Monday, October 29, 2012

The Barstool Economics Fallacy

With the election coming up, Facebook is littered with politically slanted postings. I've put a ton of my friends from both sides of the aisle on silent simply because I don't go to Facebook to read about someone's political leanings. There's one post that pops up a lot that I feel the need to address, though. It's often referred to as "Barstool Economics".

Suppose that every day, ten men go out for beer and the bill for all ten comes to $100. If they paid their bill the way we pay our taxes, it would go something like this:
The first four men (the poorest) would pay nothing. The fifth would pay $1. The sixth would pay $3. The seventh would pay $7. The eighth would pay $12. The ninth would pay $18. The tenth man (the richest) would pay $59.

So, that's what they decided to do. The ten men drank in the bar every day and seemed quite happy with the arrangement, until one day, the owner threw them a curve. 'Since you are all such good customers, he said, 'I'm going to reduce the cost of your daily beer by $20. Drinks for the ten now cost just $80.

The group still wanted to pay their bill the way we pay our taxes so the first four men were unaffected. They would still drink for free. But what about the other six men - the paying customers? How could they divide the $20 windfall so that everyone would get his 'fair share?' They realized that $20 divided by six is $3.33. But if they subtracted that from everybody's share, then the fifth man and the sixth man would each end up being paid to drink his beer. So, the bar owner suggested that it would be fair to reduce each man's bill by roughly the same amount, and he proceeded to work out the amounts each should pay.

And so:
The fifth man, like the first four, now paid nothing (100% savings). The sixth now paid $2 instead of $3 (33%savings). The seventh now paid $5 instead of $7 (28%savings). The eighth now paid $9 instead of $12 (25% savings). The ninth now paid $14 instead of $18 (22% savings). The tenth now paid $49 instead of $59 (16% savings).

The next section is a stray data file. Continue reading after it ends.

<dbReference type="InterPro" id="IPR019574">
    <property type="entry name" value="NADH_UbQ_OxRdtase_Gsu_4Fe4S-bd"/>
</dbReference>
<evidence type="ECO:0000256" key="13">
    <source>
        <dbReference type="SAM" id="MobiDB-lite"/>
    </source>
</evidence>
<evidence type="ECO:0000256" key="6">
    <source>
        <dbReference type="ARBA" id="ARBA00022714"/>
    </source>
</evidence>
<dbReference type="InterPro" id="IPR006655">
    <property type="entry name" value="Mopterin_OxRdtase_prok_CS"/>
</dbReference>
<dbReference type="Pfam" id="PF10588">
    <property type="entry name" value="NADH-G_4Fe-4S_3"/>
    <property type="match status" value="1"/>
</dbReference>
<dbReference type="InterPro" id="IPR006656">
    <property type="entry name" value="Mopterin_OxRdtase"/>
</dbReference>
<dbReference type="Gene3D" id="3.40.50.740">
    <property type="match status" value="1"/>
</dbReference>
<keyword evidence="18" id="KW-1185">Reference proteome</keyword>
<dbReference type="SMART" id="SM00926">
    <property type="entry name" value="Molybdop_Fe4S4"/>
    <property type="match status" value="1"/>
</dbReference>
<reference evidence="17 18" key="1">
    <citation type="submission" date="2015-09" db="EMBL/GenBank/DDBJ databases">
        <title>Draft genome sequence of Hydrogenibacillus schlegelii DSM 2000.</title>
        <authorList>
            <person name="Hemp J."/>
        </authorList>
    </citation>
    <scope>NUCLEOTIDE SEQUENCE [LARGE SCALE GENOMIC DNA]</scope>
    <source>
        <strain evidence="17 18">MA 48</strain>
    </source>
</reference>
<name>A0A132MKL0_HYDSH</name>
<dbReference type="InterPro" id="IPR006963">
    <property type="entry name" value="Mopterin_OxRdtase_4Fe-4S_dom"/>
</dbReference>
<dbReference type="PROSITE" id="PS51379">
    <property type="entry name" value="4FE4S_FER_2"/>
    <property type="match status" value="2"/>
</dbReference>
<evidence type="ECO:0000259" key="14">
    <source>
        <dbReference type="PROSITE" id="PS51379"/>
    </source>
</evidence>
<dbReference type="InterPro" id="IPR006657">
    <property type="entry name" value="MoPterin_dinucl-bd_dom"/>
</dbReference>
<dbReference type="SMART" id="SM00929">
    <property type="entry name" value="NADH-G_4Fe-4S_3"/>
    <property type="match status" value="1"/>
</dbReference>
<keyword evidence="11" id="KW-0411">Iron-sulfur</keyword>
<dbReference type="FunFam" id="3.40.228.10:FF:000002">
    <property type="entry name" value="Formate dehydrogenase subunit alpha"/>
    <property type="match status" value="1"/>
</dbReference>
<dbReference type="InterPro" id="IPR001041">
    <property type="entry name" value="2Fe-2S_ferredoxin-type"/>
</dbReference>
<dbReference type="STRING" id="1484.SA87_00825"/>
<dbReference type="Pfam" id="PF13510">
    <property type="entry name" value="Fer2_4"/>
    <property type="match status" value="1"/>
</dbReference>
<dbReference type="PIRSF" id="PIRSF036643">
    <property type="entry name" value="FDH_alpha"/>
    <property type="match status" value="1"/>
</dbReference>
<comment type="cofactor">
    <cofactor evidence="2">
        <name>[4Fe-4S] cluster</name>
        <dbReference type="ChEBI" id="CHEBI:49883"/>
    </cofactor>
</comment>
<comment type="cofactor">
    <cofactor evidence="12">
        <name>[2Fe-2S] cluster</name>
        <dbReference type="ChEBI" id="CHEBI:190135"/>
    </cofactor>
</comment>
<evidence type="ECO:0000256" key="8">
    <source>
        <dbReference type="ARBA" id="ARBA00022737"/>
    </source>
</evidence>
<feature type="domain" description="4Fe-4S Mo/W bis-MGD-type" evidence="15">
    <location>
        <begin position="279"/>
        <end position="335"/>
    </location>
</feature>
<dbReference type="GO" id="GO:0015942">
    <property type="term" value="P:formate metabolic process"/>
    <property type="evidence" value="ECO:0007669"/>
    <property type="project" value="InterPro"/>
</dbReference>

Each of the six was better off than before. And the first four continued to drink for free. But once outside the restaurant, the men began to compare their savings.

'I only got a dollar out of the $20', declared the sixth man. He pointed to the tenth man,' but he got $10!'

'Yeah, that's right', exclaimed the fifth man. 'I only saved a dollar, too. It's unfair that he got ten times more than I!'

'That's true!!' shouted the seventh man. 'Why should he get $10 back when I got only two? The wealthy get all the breaks!'

'Wait a minute,' yelled the first four men in unison. 'We didn't get anything at all. The system exploits the poor!'

The nine men surrounded the tenth and beat him up.

The next night the tenth man didn't show up for drinks, so the nine sat down and had beers without him. But when it came time to pay the bill, they discovered something important. They didn't have enough money between all of them for even half of the bill!

And that, boys and girls, journalists and college professors, is how our tax system works. The people who pay the highest taxes get the most benefit from a tax reduction. Tax them too much, attack them for being wealthy, and they just may not show up anymore. In fact, they might start drinking overseas where the atmosphere is somewhat friendlier.

The most egregious error with the analogy is that it shows a deep misunderstanding of how our tax system works. The nation doesn't get a bill at the end of the year that we then divide up based upon some arbitrary setting. We have a known percentage per tax bracket that we owe, regardless of what the nation spends. There are also other methods of taxation in play that this analogy doesn't consider, such as sales tax, social security, medicare, property tax, capital gains tax, etc. The closest thing that this barstool economics analogy fits is a graduated flat tax system, which is completely different from progressive taxation.

We also need to consider that the payment ratios in this bar stool economics post are quite inaccurate.  The very wealthy pay, at most a 39% tax, so 59/100 of the bill is very far off. And 39/100 is the maximum, although, in practice, no wealthy person pays the maximum percentage. Things like capitol gains taxes, offshore banking and corporate detectible losses allow for an effective tax rate of around 18% while many lower-middle-class people end up with a 30% effective rate.  

Of course, all of this also assumes that the ten people cited in the barstool economics post would actually go to the same bar, would drink the same type of beer, and would drink the same amount of it. That's essentially saying that everyone involved has the same opportunities, the same economic advantages and all equally benefit from the system. And we all know, that's simply not the case.  

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